SS rally in Nuremberg
The mid-1800s brought along conflict with Prussia, and by the time the 1880s rolled around, Germany was playing its part in the Great African Land Grab as well. After the turn of the century, Germany was again involved in WWI, followed by its own German Revolution. The Nazi Party won power in 1930, and soon the country found itself in WWII and suffering from the effects of the Holocaust. A few years after the end of the war, Germany was divided into East Germany (the communist side) and West Germany (the democratic side), which was also physically divided by a wall down the middle.  I remember watching television in 1990 when the wall was torn down. There are certain moments you never forget. Since its reunification, Germany has taken an active role in the European Union as well as becoming one of the world’s leading economies.

Berlin Wall
Berlin became the capital again once Germany was fully united. (East Berlin was the capital of East Germany when it was divided while West Berlin remained an exclave in West Germany; Bonn was the capital of West Germany at that time.). Berlin is a world-class city – a center for music, arts, education, and high-tech research jobs. It’s also known for its high quality of life and status of being entrepreneur-friendly. With a mix of classical and modern architecture, the city is dotted with world-renowned museums, theatres, nightlife, universities, sports, and shopping. Berlin has also made a name for itself as one of the most LGBT-friendly cities in Europe.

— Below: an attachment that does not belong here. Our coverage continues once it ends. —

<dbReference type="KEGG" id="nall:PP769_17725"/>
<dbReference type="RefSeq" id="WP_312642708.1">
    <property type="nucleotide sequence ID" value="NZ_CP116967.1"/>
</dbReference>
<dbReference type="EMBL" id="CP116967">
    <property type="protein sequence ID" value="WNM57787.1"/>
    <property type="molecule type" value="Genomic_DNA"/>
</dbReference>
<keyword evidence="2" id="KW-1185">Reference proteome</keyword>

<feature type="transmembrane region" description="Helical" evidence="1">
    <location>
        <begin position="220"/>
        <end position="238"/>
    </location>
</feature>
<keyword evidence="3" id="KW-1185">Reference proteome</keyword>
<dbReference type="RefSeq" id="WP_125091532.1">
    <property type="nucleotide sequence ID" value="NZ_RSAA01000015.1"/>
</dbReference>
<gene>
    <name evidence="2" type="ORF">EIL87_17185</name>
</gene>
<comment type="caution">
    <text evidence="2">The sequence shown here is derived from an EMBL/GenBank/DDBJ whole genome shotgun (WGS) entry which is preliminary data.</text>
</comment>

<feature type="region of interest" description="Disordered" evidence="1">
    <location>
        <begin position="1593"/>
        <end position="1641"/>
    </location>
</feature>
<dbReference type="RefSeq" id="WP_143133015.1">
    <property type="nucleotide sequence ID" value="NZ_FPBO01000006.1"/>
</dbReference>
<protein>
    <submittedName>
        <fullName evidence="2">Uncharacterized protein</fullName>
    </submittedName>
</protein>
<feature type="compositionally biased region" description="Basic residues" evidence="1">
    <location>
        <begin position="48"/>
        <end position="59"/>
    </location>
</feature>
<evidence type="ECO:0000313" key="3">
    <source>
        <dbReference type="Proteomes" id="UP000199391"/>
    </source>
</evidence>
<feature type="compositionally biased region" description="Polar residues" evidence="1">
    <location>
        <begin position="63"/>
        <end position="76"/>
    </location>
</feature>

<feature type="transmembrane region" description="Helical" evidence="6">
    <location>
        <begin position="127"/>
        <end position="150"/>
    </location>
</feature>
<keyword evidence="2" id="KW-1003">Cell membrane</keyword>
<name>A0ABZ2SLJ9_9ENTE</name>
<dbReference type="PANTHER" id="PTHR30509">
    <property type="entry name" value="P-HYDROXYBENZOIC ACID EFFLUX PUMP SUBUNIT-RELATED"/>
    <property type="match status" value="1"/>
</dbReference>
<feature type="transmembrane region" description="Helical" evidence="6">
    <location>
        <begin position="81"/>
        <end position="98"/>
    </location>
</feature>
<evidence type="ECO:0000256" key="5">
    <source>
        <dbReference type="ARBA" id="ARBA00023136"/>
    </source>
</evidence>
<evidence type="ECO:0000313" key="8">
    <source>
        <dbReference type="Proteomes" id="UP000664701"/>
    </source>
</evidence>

Brandenburg Gate, Berlin
Germany has a highly-skilled labor economy and has companies that are among the top countries in the world in science, medical, and pharmaceutical research (Bayer, BASF); high-tech, electronics, and software engineering (Siemens, SAP); automobile industry (Mercedes-Benz, BMW, Volkswagen, Audi, Porsche, Bosch, Daimler); clothing and beauty supplies (Adidas, Nivea); and banking, financial, and insurance services (Allianz, Deutsche Bank).

Porsche Boxster
While having been the sight of major events in Christian history, only about 62% of Germans claim to be Christian.  A large number of Germans (thought to be between 30-35%) consider themselves to be non-religious, a number that has grown increasingly since the reunification in 1990.  The second-largest religion is Islam, mostly represented by Sunni and Alevites, but other denominations are present as well, especially those from Turkey.  There is a sizable amount of Jews (the third-largest in Europe), Buddhists, and Hindus in Germany as well (the latter two are mostly represented by Asian immigrants).